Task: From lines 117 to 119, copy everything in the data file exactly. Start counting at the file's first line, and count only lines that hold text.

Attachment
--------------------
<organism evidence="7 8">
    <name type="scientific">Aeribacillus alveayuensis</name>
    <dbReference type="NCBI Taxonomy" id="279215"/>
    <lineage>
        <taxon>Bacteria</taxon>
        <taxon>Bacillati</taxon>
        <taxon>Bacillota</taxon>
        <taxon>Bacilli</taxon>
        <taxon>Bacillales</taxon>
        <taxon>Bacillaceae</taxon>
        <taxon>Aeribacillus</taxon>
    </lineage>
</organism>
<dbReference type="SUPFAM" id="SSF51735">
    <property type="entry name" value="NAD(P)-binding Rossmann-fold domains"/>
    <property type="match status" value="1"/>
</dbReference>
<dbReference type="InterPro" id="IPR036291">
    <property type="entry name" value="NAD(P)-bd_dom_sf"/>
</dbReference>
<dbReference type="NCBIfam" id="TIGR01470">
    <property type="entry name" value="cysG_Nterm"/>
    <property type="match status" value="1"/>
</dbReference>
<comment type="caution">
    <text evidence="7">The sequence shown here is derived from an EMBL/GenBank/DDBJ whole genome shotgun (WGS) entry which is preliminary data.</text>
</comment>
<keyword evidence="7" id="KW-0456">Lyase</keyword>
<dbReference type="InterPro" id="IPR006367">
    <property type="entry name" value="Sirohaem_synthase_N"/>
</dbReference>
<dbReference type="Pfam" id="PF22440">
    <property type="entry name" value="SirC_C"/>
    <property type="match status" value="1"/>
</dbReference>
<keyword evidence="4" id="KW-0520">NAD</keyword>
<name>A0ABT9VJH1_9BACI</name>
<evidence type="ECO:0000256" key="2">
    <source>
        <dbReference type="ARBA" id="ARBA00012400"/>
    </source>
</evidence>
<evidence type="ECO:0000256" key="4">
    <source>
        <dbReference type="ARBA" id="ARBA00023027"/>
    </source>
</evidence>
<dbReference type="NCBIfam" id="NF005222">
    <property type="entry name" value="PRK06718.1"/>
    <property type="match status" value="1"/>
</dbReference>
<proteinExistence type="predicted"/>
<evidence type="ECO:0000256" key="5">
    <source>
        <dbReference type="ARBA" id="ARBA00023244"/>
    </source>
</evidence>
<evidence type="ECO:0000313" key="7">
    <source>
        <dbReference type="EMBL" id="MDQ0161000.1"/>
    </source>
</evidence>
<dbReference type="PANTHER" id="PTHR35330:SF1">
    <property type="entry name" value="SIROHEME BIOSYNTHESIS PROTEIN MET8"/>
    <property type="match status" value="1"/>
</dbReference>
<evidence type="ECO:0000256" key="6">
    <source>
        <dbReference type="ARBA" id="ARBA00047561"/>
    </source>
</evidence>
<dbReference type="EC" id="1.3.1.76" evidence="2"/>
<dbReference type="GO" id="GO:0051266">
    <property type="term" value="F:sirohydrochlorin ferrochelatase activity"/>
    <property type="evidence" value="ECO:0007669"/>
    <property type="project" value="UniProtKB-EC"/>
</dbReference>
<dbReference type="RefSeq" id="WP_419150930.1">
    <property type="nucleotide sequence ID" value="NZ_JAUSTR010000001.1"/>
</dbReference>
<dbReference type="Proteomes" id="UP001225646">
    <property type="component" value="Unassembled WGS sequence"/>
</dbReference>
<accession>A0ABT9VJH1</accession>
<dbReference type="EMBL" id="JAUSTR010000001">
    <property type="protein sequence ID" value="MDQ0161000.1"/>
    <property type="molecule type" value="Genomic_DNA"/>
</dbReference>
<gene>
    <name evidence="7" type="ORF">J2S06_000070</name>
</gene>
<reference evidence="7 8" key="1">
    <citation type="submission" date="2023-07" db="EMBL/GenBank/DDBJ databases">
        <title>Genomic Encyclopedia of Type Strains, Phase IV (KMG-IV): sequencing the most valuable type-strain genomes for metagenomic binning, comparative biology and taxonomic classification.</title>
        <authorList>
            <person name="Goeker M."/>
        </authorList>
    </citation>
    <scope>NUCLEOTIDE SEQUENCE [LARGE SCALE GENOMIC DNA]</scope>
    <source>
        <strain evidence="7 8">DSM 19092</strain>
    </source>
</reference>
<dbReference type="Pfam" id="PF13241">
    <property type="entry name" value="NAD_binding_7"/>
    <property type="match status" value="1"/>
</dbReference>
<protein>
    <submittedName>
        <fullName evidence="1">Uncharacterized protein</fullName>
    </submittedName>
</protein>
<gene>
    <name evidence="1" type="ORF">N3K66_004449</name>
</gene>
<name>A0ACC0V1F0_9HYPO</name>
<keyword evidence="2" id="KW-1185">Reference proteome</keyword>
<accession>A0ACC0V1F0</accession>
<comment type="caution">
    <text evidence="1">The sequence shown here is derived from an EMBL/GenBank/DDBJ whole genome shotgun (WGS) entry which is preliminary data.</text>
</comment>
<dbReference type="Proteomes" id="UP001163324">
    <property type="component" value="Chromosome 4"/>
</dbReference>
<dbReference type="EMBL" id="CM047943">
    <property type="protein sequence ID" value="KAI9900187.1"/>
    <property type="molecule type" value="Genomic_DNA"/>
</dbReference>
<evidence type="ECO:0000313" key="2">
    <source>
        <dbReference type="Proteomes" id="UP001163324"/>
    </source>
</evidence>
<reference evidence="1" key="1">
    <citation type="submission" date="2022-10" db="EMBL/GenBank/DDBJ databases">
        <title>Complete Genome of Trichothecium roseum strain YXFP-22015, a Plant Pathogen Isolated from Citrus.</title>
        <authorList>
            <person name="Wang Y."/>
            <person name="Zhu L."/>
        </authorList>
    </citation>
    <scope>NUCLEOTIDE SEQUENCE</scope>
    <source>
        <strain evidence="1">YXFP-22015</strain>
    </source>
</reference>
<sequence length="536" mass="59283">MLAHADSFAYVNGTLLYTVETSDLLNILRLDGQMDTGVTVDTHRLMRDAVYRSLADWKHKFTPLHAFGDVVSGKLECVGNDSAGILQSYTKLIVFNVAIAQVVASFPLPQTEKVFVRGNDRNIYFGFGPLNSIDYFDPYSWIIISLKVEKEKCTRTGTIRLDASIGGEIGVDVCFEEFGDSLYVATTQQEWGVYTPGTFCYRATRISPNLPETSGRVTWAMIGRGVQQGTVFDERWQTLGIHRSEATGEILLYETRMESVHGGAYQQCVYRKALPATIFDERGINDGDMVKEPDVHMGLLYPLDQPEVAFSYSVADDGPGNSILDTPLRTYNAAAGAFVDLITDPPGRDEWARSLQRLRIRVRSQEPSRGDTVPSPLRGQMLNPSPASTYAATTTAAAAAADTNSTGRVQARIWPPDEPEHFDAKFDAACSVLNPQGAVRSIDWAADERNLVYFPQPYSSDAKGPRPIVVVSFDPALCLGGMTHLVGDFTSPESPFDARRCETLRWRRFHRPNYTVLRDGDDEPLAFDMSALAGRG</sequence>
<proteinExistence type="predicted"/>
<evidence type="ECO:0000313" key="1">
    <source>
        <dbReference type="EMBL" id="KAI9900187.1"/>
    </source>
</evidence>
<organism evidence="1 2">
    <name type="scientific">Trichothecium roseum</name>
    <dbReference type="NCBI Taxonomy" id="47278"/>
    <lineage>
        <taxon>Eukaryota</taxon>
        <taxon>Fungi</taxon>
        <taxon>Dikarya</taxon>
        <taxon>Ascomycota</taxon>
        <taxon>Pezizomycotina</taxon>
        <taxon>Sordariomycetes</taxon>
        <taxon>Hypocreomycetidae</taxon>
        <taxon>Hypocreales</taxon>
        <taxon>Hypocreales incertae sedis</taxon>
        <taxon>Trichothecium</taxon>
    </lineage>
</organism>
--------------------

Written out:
<keyword evidence="2" id="KW-1185">Reference proteome</keyword>
<accession>A0ACC0V1F0</accession>
<comment type="caution">